My clients are often concerned about keeping their car if they file for bankruptcy. Whether you will be able to keep your car in bankruptcy depends on several factors. First, how much equity do you have in your vehicle? In Georgia, a chapter 7 filer has a variety of exemptions available to him. These exemptions are used to determine what property the filer can keep and what property must be handed over to the bankruptcy trustee for the benefit of the creditors. Georgia allows a $3,500 exemption for equity in one’s vehicle (or vehicles). A married couple filing jointly will each have the $3,500 exemption available to him or her.
This means if your car is paid off, and the value is $3,500 or less, you will be able to keep your car. If you are still making payments on your car, and the value of the car is no more than $3,500 greater than your loan balance, you may be able to keep the car. Generally, if you are still making payments on the car and have no more than $3,500 of equity in your car, in order to keep the car, you will need to (1) be current on your payments when you file for bankruptcy, and (2) have the necessary income to continue to make the payments as they come due after the bankruptcy petition is filed. Often, if you are still making payments on your car, your lender will require you to sign a reaffirmation agreement if you want to keep the car. A reaffirmation agreement ensures that your bankruptcy discharge has no effect on your obligation to make payments for the vehicle.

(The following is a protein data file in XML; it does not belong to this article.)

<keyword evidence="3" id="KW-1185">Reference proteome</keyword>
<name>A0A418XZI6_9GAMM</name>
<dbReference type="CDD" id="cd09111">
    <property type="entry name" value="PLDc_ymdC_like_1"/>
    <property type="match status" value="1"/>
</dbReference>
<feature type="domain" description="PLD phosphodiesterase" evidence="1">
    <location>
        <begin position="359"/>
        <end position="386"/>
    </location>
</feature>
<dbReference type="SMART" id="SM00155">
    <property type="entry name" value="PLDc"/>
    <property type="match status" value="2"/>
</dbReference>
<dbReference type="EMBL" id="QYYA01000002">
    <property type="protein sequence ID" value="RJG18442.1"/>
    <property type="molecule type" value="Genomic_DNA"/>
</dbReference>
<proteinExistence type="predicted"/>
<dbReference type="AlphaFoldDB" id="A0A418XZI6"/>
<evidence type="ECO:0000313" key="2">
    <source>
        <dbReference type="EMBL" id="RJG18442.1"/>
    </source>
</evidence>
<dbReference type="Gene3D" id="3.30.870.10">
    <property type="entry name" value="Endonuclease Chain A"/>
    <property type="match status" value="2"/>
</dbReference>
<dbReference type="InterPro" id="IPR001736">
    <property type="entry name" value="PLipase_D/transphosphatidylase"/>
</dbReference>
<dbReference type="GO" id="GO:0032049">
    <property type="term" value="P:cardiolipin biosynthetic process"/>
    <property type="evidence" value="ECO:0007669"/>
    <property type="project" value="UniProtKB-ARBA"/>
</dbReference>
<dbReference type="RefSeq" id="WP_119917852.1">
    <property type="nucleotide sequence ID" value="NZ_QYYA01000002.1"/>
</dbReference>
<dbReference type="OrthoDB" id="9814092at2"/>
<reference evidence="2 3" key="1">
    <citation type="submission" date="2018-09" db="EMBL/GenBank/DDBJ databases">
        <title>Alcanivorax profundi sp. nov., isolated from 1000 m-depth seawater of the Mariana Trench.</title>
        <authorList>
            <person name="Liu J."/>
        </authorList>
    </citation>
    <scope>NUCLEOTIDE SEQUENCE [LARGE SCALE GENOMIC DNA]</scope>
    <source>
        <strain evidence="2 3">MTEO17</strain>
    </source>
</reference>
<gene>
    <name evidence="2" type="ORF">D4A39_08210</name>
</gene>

If you have additional questions about bankruptcy, please call Brim Law, LLC at (678) 353-3350 for a free consultation.